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Inner Sound During Meditation (Audio)
AYP Plus Additions:
Deep Meditation as Cause of Nada (Divine Sound) (Audio)
January 12, 2010
New Visitors: It is recommended you read from the beginning of the archive, as previous
lessons are prerequisite to this one. The first lesson is, "Why
Q: Just wondering, do you have any thoughts on nada yoga
(yoga of sound)? I'm finding the sound current is appearing in meditation,
particularly in the head and heart, and that focusing on this will make it
louder or more intense. I feel its an important part of my path, as being an
intense musician in my teenage years was what helped me open to a lot of the
original ecstatic energy I first experienced. It's the vibration, but also
because playing jazz and improvising, you have to continually draw the
attention to the present moment. I would love to go deeper into the nada
brahma (sound of God).
A: Many practitioners have experienced
inner sounds during meditation and at other times. If you want to explore
doing a practice with it, that is your choice. I'd suggest not doing it
during your regular meditation with mantra, as you will be replacing the
practice that is bringing the experience with the experience itself. It is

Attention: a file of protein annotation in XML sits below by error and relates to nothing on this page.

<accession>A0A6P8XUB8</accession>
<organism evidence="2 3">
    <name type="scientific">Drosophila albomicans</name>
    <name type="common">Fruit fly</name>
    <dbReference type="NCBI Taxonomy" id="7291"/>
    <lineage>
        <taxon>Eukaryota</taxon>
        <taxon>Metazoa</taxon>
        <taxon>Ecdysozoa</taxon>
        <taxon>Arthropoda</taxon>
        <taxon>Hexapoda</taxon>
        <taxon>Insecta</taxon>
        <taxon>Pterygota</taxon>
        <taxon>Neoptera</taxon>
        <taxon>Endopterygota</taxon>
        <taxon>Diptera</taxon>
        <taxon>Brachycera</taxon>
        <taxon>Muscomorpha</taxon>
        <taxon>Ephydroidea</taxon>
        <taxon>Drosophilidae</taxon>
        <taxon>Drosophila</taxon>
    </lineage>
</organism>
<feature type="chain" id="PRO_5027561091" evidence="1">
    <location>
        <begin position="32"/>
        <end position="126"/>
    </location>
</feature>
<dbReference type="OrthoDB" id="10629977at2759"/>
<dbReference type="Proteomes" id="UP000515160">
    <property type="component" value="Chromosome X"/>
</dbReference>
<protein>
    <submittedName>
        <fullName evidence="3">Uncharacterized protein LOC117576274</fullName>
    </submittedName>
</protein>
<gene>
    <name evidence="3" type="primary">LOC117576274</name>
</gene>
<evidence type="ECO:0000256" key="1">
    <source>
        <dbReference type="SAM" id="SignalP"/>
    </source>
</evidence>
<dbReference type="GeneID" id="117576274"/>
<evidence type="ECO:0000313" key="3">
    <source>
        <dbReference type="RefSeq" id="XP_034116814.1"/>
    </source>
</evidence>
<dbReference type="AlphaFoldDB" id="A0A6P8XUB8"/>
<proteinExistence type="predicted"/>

purification and opening that brings such experiences, and as you know, we
always easily favor the mantra over experiences that come up during
meditation when we realize we have gone off. This is what produces the
Nada meditation is a common practice in some of the
traditions, particularly for the OM vibration. This may be used in some
traditions as the primary form of meditation
instead of mantra meditation.
We do not use nada meditation as
primary practice in AYP, mainly because it is not consistent, usually not in
an individual practitioner, and never across a wide range of practitioners.
Sometimes nada (sound/OM) is there, and sometimes it isn't. So much of a
nada yoga practice can be spent waiting for something to occur. The results
of this are well-evident in the traditions that rely on nada for primary
meditation. On the other hand, with systematic mantra meditation, we know we
will be going inward with every sitting, and, in time, inner silence will be
with us all the time. And so will the wide range of experiences that come
with that, including inner sounds.
This isn't to say you could not
use nada as an add-on. If your heart is in it, and the vibration is there,
enjoy it, preferably not at the expense of deep meditation or other AYP
practices you are doing. A measured approach is suggested to avoid overdoing
with nada, particularly if nada leads you toward the crown. If you begin to
get over-done, make sure to self-pace. I am sure you know the procedure by
There is also the external aspect of nada yoga, which can be
engaged in by listening to music of our choice, kirtans, chanting, etc. We
may be inclined to participate directly in such activities. Wonderful! The
main thing is to keep a balance between the advanced yoga practices we know
bring about our inner awakening, and our engagement in the experiential
benefits of inner and outer nada.
The guru is in you.
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